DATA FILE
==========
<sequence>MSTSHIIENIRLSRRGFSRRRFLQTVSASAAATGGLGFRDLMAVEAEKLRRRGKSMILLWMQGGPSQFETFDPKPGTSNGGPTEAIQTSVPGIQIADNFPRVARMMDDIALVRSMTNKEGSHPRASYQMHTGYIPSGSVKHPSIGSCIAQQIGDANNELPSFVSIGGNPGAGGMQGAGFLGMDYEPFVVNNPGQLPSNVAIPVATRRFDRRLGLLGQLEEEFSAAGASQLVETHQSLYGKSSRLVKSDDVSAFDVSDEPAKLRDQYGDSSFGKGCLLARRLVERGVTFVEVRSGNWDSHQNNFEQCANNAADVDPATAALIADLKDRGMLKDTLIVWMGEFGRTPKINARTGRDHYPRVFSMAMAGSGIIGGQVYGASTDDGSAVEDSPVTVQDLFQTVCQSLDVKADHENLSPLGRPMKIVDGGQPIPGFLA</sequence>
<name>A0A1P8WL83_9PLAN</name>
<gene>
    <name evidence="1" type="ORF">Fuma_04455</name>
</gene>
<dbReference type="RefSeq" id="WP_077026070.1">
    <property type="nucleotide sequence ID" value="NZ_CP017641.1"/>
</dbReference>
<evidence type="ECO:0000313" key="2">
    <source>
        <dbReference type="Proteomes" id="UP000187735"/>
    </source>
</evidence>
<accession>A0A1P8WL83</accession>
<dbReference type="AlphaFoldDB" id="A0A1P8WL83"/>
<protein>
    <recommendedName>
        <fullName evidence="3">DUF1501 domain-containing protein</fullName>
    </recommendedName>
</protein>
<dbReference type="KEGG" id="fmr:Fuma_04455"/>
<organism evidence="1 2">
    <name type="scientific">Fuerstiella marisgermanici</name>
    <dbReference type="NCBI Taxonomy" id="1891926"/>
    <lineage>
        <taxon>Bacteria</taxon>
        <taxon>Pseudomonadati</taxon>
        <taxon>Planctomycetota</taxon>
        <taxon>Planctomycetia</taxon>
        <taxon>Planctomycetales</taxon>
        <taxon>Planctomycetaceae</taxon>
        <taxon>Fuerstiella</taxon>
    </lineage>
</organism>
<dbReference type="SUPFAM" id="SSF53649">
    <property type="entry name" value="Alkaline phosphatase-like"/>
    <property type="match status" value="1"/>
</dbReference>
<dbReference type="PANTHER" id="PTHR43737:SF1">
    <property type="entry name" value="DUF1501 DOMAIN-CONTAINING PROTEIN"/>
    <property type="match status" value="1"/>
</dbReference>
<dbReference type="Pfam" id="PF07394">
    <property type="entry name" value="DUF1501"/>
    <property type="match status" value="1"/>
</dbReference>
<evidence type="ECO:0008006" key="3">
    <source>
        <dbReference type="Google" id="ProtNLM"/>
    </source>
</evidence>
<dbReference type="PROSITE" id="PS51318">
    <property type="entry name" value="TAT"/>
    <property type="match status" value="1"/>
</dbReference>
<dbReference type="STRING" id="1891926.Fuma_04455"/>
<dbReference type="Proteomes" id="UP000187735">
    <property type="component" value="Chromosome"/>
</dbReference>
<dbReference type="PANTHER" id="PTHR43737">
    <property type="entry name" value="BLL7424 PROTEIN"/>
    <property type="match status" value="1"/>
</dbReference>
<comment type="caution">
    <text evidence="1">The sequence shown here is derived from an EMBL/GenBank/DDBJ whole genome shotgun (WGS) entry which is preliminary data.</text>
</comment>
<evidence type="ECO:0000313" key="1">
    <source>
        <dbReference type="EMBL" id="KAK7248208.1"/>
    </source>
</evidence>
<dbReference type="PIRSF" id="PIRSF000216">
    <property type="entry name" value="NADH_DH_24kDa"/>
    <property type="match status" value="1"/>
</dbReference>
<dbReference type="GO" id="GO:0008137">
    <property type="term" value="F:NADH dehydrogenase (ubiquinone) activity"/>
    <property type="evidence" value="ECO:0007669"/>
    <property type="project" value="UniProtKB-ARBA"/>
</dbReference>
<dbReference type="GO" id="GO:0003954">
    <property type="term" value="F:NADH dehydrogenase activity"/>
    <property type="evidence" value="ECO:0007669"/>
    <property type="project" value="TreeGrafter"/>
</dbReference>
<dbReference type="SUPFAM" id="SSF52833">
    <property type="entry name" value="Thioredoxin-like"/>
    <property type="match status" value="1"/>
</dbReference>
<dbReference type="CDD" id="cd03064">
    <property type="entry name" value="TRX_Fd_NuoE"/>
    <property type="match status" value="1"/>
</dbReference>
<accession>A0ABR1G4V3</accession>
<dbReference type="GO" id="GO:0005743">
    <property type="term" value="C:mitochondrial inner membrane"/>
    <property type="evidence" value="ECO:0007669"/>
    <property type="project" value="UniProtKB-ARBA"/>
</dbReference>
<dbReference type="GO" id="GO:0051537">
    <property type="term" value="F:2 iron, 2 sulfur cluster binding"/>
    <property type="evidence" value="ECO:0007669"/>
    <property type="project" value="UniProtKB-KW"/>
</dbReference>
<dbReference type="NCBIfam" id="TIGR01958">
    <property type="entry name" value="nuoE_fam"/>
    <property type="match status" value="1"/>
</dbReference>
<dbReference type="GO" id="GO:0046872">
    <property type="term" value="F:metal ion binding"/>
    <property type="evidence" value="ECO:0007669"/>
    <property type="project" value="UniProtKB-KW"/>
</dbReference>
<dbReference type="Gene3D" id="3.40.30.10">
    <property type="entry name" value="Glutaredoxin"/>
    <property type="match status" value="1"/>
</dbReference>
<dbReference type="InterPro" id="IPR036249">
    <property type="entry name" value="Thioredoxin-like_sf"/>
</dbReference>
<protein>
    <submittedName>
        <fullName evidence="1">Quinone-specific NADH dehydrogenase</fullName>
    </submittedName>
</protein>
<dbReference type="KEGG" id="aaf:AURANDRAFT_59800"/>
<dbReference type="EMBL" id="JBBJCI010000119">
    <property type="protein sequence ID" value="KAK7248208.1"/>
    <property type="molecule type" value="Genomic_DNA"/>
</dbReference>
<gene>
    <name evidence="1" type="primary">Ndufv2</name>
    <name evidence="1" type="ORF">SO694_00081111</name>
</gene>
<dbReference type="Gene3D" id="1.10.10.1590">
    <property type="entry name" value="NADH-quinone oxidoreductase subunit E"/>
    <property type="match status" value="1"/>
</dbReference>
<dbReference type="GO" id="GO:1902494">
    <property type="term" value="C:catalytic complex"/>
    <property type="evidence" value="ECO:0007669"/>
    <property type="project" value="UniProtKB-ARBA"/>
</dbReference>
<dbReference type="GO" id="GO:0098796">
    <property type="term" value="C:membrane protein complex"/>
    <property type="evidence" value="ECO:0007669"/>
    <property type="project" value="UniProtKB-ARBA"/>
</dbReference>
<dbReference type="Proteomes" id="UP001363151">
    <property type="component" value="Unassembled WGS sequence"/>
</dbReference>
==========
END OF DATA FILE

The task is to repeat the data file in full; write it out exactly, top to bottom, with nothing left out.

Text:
<sequence>MSTSHIIENIRLSRRGFSRRRFLQTVSASAAATGGLGFRDLMAVEAEKLRRRGKSMILLWMQGGPSQFETFDPKPGTSNGGPTEAIQTSVPGIQIADNFPRVARMMDDIALVRSMTNKEGSHPRASYQMHTGYIPSGSVKHPSIGSCIAQQIGDANNELPSFVSIGGNPGAGGMQGAGFLGMDYEPFVVNNPGQLPSNVAIPVATRRFDRRLGLLGQLEEEFSAAGASQLVETHQSLYGKSSRLVKSDDVSAFDVSDEPAKLRDQYGDSSFGKGCLLARRLVERGVTFVEVRSGNWDSHQNNFEQCANNAADVDPATAALIADLKDRGMLKDTLIVWMGEFGRTPKINARTGRDHYPRVFSMAMAGSGIIGGQVYGASTDDGSAVEDSPVTVQDLFQTVCQSLDVKADHENLSPLGRPMKIVDGGQPIPGFLA</sequence>
<name>A0A1P8WL83_9PLAN</name>
<gene>
    <name evidence="1" type="ORF">Fuma_04455</name>
</gene>
<dbReference type="RefSeq" id="WP_077026070.1">
    <property type="nucleotide sequence ID" value="NZ_CP017641.1"/>
</dbReference>
<evidence type="ECO:0000313" key="2">
    <source>
        <dbReference type="Proteomes" id="UP000187735"/>
    </source>
</evidence>
<accession>A0A1P8WL83</accession>
<dbReference type="AlphaFoldDB" id="A0A1P8WL83"/>
<protein>
    <recommendedName>
        <fullName evidence="3">DUF1501 domain-containing protein</fullName>
    </recommendedName>
</protein>
<dbReference type="KEGG" id="fmr:Fuma_04455"/>
<organism evidence="1 2">
    <name type="scientific">Fuerstiella marisgermanici</name>
    <dbReference type="NCBI Taxonomy" id="1891926"/>
    <lineage>
        <taxon>Bacteria</taxon>
        <taxon>Pseudomonadati</taxon>
        <taxon>Planctomycetota</taxon>
        <taxon>Planctomycetia</taxon>
        <taxon>Planctomycetales</taxon>
        <taxon>Planctomycetaceae</taxon>
        <taxon>Fuerstiella</taxon>
    </lineage>
</organism>
<dbReference type="SUPFAM" id="SSF53649">
    <property type="entry name" value="Alkaline phosphatase-like"/>
    <property type="match status" value="1"/>
</dbReference>
<dbReference type="PANTHER" id="PTHR43737:SF1">
    <property type="entry name" value="DUF1501 DOMAIN-CONTAINING PROTEIN"/>
    <property type="match status" value="1"/>
</dbReference>
<dbReference type="Pfam" id="PF07394">
    <property type="entry name" value="DUF1501"/>
    <property type="match status" value="1"/>
</dbReference>
<evidence type="ECO:0008006" key="3">
    <source>
        <dbReference type="Google" id="ProtNLM"/>
    </source>
</evidence>
<dbReference type="PROSITE" id="PS51318">
    <property type="entry name" value="TAT"/>
    <property type="match status" value="1"/>
</dbReference>
<dbReference type="STRING" id="1891926.Fuma_04455"/>
<dbReference type="Proteomes" id="UP000187735">
    <property type="component" value="Chromosome"/>
</dbReference>
<dbReference type="PANTHER" id="PTHR43737">
    <property type="entry name" value="BLL7424 PROTEIN"/>
    <property type="match status" value="1"/>
</dbReference>
<comment type="caution">
    <text evidence="1">The sequence shown here is derived from an EMBL/GenBank/DDBJ whole genome shotgun (WGS) entry which is preliminary data.</text>
</comment>
<evidence type="ECO:0000313" key="1">
    <source>
        <dbReference type="EMBL" id="KAK7248208.1"/>
    </source>
</evidence>
<dbReference type="PIRSF" id="PIRSF000216">
    <property type="entry name" value="NADH_DH_24kDa"/>
    <property type="match status" value="1"/>
</dbReference>
<dbReference type="GO" id="GO:0008137">
    <property type="term" value="F:NADH dehydrogenase (ubiquinone) activity"/>
    <property type="evidence" value="ECO:0007669"/>
    <property type="project" value="UniProtKB-ARBA"/>
</dbReference>
<dbReference type="GO" id="GO:0003954">
    <property type="term" value="F:NADH dehydrogenase activity"/>
    <property type="evidence" value="ECO:0007669"/>
    <property type="project" value="TreeGrafter"/>
</dbReference>
<dbReference type="SUPFAM" id="SSF52833">
    <property type="entry name" value="Thioredoxin-like"/>
    <property type="match status" value="1"/>
</dbReference>
<dbReference type="CDD" id="cd03064">
    <property type="entry name" value="TRX_Fd_NuoE"/>
    <property type="match status" value="1"/>
</dbReference>
<accession>A0ABR1G4V3</accession>
<dbReference type="GO" id="GO:0005743">
    <property type="term" value="C:mitochondrial inner membrane"/>
    <property type="evidence" value="ECO:0007669"/>
    <property type="project" value="UniProtKB-ARBA"/>
</dbReference>
<dbReference type="GO" id="GO:0051537">
    <property type="term" value="F:2 iron, 2 sulfur cluster binding"/>
    <property type="evidence" value="ECO:0007669"/>
    <property type="project" value="UniProtKB-KW"/>
</dbReference>
<dbReference type="NCBIfam" id="TIGR01958">
    <property type="entry name" value="nuoE_fam"/>
    <property type="match status" value="1"/>
</dbReference>
<dbReference type="GO" id="GO:0046872">
    <property type="term" value="F:metal ion binding"/>
    <property type="evidence" value="ECO:0007669"/>
    <property type="project" value="UniProtKB-KW"/>
</dbReference>
<dbReference type="Gene3D" id="3.40.30.10">
    <property type="entry name" value="Glutaredoxin"/>
    <property type="match status" value="1"/>
</dbReference>
<dbReference type="InterPro" id="IPR036249">
    <property type="entry name" value="Thioredoxin-like_sf"/>
</dbReference>
<protein>
    <submittedName>
        <fullName evidence="1">Quinone-specific NADH dehydrogenase</fullName>
    </submittedName>
</protein>
<dbReference type="KEGG" id="aaf:AURANDRAFT_59800"/>
<dbReference type="EMBL" id="JBBJCI010000119">
    <property type="protein sequence ID" value="KAK7248208.1"/>
    <property type="molecule type" value="Genomic_DNA"/>
</dbReference>
<gene>
    <name evidence="1" type="primary">Ndufv2</name>
    <name evidence="1" type="ORF">SO694_00081111</name>
</gene>
<dbReference type="Gene3D" id="1.10.10.1590">
    <property type="entry name" value="NADH-quinone oxidoreductase subunit E"/>
    <property type="match status" value="1"/>
</dbReference>
<dbReference type="GO" id="GO:1902494">
    <property type="term" value="C:catalytic complex"/>
    <property type="evidence" value="ECO:0007669"/>
    <property type="project" value="UniProtKB-ARBA"/>
</dbReference>
<dbReference type="GO" id="GO:0098796">
    <property type="term" value="C:membrane protein complex"/>
    <property type="evidence" value="ECO:0007669"/>
    <property type="project" value="UniProtKB-ARBA"/>
</dbReference>
<dbReference type="Proteomes" id="UP001363151">
    <property type="component" value="Unassembled WGS sequence"/>
</dbReference>